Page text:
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The SQL Tuning Toolkit

Oracle Tips by Burleson Consulting

Well, this will be whatever URL Oracle Press uses to store the scripts from this book.  It was my understanding that Oracle Press on longer uses CD’s in favor of keeping the contents on the web.

The basic scripts that we will introduce in this chapter include the following:

  • access.sql  This is a script that will explain all of the SQL from the library cache and create a series of reports showing the type of table access and table names for all SQL that currently exists in the library cache.

  • Access_report.sql  This is a set of reports that will show various summaries of SQL activity. This includes reports on full-table scans, full-index scans, index range scans, and accesses by ROWID.

  • get_sql.sql   This is a simple script that will list all matching SQL statements from the library cache.

  • plan.sql   This is a generic script that is used to display the execution plan for any SQL statements.

We will be returning to these scripts many times during the course of this book, so this is a good time to become familiar with these scripts.

Reporting on SQL from the Library Cache

The Oracle Remote DBA must always be on the lookout for new SQL statements that may appear in the library cache. This section explores a technique that runs the Oracle explain plan statement on all SQL statements in the library cache, analyzes all the execution plans, and provides reports on all table and index-access methods.

At first glance, it may be hard to fully appreciate the value of this technique and the information produced by the reports. But if your database has a large library cache, you can get some great insights into the internal behavior of the tables and indexes. The information also offers some great clues about what database objects you need to adjust. The reports are invaluable for the following database activities:

  •  Identifying high-use tables and indexes  See what tables the database accesses the most frequently.

  • Identifying tables for caching  You can quickly find small, frequently accessed tables for placement in the KEEP pool (Oracle8) or for use with the CACHE option (Oracle7). You can enhance the technique to automatically cache tables when they meet certain criteria for the number of blocks and the number of accesses. (I automatically cache all tables with fewer than 200 blocks when a table has experienced more than 100 full-table scans.)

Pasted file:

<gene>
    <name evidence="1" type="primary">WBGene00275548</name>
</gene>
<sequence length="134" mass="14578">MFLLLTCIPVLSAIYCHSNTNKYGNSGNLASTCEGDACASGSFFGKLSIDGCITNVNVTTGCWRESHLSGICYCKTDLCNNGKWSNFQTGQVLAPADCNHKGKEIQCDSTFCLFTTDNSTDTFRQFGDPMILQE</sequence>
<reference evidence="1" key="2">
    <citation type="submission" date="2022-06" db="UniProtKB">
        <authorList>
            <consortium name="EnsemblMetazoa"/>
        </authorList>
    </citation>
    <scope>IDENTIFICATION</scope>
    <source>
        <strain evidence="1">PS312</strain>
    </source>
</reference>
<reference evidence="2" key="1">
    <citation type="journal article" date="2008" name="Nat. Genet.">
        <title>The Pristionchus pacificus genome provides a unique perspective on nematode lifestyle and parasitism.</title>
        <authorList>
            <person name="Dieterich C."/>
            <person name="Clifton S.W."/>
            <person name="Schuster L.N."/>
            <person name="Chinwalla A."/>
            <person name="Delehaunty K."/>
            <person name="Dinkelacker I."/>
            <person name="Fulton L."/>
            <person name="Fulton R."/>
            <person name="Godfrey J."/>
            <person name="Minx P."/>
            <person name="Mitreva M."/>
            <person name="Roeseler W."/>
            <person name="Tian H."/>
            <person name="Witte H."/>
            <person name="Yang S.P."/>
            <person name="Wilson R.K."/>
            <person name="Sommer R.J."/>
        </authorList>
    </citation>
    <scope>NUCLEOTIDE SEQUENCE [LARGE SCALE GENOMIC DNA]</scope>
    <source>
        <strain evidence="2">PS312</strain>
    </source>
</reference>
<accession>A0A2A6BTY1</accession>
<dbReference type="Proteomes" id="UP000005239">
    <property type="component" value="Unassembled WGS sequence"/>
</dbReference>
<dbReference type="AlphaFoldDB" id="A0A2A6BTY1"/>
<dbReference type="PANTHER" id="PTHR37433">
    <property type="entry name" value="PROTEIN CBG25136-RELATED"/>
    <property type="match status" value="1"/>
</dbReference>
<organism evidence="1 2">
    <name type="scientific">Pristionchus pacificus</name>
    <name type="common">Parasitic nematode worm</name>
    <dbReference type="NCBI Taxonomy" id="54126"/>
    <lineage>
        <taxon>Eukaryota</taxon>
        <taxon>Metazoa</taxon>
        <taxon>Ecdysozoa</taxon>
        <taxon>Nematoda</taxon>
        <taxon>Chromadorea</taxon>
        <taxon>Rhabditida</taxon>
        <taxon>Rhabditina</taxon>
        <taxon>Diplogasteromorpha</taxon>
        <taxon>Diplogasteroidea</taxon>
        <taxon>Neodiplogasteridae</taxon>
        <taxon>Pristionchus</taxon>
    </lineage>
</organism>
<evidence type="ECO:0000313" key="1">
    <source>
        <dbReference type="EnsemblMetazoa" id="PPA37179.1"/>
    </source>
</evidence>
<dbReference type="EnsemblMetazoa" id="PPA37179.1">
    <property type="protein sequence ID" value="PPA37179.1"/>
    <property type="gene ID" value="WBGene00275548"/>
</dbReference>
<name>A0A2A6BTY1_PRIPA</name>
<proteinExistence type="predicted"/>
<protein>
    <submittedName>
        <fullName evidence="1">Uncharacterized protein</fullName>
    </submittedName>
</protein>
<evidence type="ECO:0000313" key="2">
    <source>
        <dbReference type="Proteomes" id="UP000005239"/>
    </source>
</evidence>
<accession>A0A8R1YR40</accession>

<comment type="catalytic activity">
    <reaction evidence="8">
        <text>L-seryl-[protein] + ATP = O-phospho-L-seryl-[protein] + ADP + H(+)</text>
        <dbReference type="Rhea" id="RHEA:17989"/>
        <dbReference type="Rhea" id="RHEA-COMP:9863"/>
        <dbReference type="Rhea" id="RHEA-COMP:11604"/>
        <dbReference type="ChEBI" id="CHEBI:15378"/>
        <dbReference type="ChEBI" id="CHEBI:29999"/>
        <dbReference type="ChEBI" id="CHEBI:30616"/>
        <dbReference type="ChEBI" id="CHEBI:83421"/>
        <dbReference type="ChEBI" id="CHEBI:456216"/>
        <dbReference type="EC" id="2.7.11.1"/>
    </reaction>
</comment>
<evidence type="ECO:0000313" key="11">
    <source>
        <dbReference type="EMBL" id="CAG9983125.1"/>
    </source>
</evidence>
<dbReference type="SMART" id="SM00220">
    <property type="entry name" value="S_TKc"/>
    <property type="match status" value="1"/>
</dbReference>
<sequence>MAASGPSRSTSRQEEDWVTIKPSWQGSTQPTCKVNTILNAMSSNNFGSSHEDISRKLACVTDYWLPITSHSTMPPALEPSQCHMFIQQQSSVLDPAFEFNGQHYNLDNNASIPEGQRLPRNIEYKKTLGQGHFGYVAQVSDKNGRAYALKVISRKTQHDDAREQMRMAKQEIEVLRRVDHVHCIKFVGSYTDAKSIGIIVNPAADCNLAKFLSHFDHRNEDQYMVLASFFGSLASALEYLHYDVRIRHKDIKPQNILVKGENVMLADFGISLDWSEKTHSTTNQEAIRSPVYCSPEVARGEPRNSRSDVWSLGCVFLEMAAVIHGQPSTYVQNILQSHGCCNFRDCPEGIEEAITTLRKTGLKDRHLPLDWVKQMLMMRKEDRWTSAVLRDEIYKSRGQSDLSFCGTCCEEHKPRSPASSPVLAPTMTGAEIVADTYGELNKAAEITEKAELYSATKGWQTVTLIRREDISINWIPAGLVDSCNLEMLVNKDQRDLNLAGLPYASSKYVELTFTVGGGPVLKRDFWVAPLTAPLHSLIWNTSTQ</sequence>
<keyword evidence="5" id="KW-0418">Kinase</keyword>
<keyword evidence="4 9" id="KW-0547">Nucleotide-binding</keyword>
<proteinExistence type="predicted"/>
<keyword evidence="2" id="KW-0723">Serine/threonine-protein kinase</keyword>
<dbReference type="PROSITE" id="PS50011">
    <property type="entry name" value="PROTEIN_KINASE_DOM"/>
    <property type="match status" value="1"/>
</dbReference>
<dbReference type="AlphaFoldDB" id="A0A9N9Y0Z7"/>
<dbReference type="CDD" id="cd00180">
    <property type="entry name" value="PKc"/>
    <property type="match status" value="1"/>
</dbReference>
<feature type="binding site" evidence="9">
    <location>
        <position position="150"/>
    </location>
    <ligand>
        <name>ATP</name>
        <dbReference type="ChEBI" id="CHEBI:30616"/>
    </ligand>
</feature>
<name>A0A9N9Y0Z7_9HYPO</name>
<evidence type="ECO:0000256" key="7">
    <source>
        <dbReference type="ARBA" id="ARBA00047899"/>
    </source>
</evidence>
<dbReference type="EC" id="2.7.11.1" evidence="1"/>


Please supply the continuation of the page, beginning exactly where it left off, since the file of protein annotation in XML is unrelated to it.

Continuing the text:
• Identifying tables for row resequencing  You can locate large tables that have frequent index-range scans in order to resequence the rows, to reduce I/O.

  • Dropping unused indexes  You can reclaim space occupied by unused indexes. Studies have found that an Oracle database never uses more than a quarter of all indexes available or doesn't use them in the way for which they were intended.

  • Stopping full-table scans by adding new indexes  Quickly find the full-table scans that you can speed up by adding a new index to a table.

Here are the steps to execute the access.sql script:

1.      Download the access.sql, access_report.sql, and plan.sql scripts.

2.      Issue the following statements for the schema owner of your tables.

grant select on v_$sqltext to schema_owner;
grant select on v_$sqlarea to schema_owner;
grant select on v_$session to schema_owner;
grant select on v_$mystat to schema_owner;

3.      Go into SQL*Plus, connect as the schema owner, and run access.sql.

You must be signed on as the schema owner in order to explain SQL statements with unqualified table names. Also, remember that you will get statistics only for the SQL statements that currently reside in your library cache. For very active databases, you may want to run this report script several times—it takes less than 10 minutes for most Oracle databases.

The access.sql Reports

As we noted, the access.sql script grabs all of the SQL in the library cache and stores it in a table called sqltemp. From this table, all of the SQL is explained and placed into a single PLAN table. This PLAN table is then queried.

You should then see a report similar to the one listed next. Let's begin by looking at the output this technique provides, and then we'll examine the method for producing the reports. For the purpose of illustration, let’s break the report up into several sections. The first section shows the total number of SQL statements in the library cache, and the total number that could not be explained. Some statements cannot be explained because they do not indicate the owner of the table. If the value for statements that cannot be explained is high, then you are probably not connected as the proper schema owner when running the script.

Report from access.sql

PL/SQL procedure successfully completed.

Mon Jan 29                                                             page    1
                        Total SQL found in library cache

Mon Jan 29                                                             page    1
                     Total SQL that could not be explained

This is an excerpt from "Oracle High-Performance SQL Tuning" by Donald K. Burleson, published by Oracle Press.

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